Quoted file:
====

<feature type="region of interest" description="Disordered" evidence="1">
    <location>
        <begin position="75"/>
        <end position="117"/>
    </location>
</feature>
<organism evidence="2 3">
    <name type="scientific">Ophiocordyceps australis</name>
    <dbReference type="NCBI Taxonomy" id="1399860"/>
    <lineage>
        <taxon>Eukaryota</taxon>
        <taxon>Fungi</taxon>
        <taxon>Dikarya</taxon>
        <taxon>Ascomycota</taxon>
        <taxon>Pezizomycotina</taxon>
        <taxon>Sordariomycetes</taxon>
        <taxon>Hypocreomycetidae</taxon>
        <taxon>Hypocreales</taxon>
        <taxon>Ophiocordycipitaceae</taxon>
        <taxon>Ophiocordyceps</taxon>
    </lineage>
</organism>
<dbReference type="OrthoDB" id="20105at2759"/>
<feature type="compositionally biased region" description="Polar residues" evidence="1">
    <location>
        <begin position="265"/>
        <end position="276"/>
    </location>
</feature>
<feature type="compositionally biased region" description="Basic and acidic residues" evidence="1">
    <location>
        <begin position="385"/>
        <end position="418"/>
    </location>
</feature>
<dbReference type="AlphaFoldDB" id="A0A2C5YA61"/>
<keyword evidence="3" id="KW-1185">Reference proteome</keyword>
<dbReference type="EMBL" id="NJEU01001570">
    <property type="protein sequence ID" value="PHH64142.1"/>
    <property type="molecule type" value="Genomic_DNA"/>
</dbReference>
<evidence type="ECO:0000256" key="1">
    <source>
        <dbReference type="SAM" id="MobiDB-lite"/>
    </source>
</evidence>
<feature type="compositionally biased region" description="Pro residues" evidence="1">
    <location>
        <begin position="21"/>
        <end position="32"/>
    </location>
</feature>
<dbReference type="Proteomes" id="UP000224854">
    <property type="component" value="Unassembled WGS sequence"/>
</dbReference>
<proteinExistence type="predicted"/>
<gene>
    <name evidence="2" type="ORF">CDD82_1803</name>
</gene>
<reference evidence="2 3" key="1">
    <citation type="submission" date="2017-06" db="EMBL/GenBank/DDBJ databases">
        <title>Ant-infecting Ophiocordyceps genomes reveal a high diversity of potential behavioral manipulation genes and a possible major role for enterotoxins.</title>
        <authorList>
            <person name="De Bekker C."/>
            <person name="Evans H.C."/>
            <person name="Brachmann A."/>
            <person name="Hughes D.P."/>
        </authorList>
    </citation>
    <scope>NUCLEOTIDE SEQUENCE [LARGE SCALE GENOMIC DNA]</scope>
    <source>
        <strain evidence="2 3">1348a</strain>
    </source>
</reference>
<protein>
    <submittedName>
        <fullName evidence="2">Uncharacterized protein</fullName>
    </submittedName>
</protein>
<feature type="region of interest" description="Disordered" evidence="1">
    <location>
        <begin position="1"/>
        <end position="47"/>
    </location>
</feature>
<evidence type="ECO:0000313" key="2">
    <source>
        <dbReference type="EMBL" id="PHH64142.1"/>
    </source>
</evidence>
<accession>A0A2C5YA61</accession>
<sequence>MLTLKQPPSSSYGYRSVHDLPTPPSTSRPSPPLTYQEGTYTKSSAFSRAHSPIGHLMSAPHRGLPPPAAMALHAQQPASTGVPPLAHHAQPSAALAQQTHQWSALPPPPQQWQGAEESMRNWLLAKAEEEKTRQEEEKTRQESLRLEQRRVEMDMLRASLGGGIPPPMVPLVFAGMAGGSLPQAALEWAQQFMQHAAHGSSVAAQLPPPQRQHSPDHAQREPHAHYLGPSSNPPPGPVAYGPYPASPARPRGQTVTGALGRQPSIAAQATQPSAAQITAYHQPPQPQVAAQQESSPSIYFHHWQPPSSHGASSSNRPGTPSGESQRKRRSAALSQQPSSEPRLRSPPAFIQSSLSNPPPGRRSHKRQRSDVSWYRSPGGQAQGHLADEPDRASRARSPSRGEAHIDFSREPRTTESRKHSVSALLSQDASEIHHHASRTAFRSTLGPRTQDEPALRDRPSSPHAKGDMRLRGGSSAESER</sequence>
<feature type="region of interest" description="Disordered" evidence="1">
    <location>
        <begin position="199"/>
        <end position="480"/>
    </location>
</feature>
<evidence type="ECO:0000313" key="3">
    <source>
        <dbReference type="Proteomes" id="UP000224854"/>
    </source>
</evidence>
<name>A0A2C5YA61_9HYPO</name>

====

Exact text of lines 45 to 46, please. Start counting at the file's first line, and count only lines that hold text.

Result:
    </source>
</evidence>